I wandered around the lavafield Gálgahraun today as the Wandering Spinster. It was a windy day with a few snowflakes reaching the south-west corner of Iceland where Gálgahraun is situated. The days spent in the field have been beautiful in some sense but very wearing to, devastating actually. When trying to protect the lavafield from the bulldozers with other demonstrators we were arrested and put in solitary confinement for half a day. It didn't brake us completely. Some people among us who have been demonstrating mostly in the written for more than a decade to stop the building of the road are completely devastated and feel they can not step into the lavafield any more. Most of the people are in good spirits in spite of the sad days in the resent weeks.
You can read a bit about this event here
If it doesn't kill you it strengthens you, as the saying goes, and I think I will survive to make a few more Wandering Spinsters.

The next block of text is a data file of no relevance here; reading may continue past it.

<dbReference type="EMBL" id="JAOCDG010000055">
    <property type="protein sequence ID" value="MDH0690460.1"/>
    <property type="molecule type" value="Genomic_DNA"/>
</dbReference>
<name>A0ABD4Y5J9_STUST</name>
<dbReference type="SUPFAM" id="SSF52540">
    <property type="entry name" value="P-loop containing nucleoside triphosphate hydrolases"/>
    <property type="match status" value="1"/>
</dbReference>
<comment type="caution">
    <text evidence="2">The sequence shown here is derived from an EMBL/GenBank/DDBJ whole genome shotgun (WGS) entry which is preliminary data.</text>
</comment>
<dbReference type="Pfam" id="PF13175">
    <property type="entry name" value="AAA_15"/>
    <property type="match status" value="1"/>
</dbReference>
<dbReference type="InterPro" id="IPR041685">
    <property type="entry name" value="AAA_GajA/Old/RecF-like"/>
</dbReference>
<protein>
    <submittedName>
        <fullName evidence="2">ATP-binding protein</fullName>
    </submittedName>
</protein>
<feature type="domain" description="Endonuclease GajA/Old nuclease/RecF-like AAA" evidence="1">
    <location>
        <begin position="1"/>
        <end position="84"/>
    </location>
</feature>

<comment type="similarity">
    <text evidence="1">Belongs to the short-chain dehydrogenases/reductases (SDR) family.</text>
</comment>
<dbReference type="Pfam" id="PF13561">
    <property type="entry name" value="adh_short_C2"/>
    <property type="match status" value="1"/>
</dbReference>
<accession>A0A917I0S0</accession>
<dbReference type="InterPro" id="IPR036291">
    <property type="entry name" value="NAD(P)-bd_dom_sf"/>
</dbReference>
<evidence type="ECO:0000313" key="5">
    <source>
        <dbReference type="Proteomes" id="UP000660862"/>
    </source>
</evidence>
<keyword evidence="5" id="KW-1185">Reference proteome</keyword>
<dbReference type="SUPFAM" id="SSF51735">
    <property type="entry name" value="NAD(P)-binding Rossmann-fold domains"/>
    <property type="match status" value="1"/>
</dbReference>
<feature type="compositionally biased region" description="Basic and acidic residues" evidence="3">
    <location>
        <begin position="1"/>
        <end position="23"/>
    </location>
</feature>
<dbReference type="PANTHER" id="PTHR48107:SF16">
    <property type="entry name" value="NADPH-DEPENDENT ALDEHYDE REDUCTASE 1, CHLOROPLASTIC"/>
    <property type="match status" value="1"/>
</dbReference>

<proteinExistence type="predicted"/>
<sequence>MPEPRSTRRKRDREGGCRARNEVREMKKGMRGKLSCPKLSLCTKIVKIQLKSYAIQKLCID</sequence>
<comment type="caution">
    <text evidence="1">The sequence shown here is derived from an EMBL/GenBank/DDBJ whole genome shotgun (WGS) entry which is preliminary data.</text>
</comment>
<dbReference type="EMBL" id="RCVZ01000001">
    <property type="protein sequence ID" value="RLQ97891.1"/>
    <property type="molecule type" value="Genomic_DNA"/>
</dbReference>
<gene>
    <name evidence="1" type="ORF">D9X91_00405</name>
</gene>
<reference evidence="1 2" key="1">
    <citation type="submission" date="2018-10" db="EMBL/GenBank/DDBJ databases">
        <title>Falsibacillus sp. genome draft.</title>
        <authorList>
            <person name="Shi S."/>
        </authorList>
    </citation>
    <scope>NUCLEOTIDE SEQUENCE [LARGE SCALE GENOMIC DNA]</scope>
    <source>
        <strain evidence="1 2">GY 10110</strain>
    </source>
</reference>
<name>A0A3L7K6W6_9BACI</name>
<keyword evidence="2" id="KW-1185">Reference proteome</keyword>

You can watch the latest short movie if you care to. A lot of thanks to the cameraman, Kári,that I grabbed in the lava, it was too windy to let the tripod stand on it's own!
You can see more about outdoor spinning on my website here
I was spinning goat hair on the market square in Kristinestad, Finland when the newpaper man came by.
On the morning of June 20th I and my friend Eva Wickoholm-Ekman went to this hill Kittelberget, in Svartå / Mustio, Southern Finland. The previous day it had been sunny and we had hoped it would prevail but alas, no. The hill isn't very tall I don't know how tall. perhaps 60 m, but it is one of the higher ones around there.
The original plan had been to go to Bytesberget, which name is related to Bötombergen that I span on in Kristinesta. These name indicate a sacred place for worship or celebration.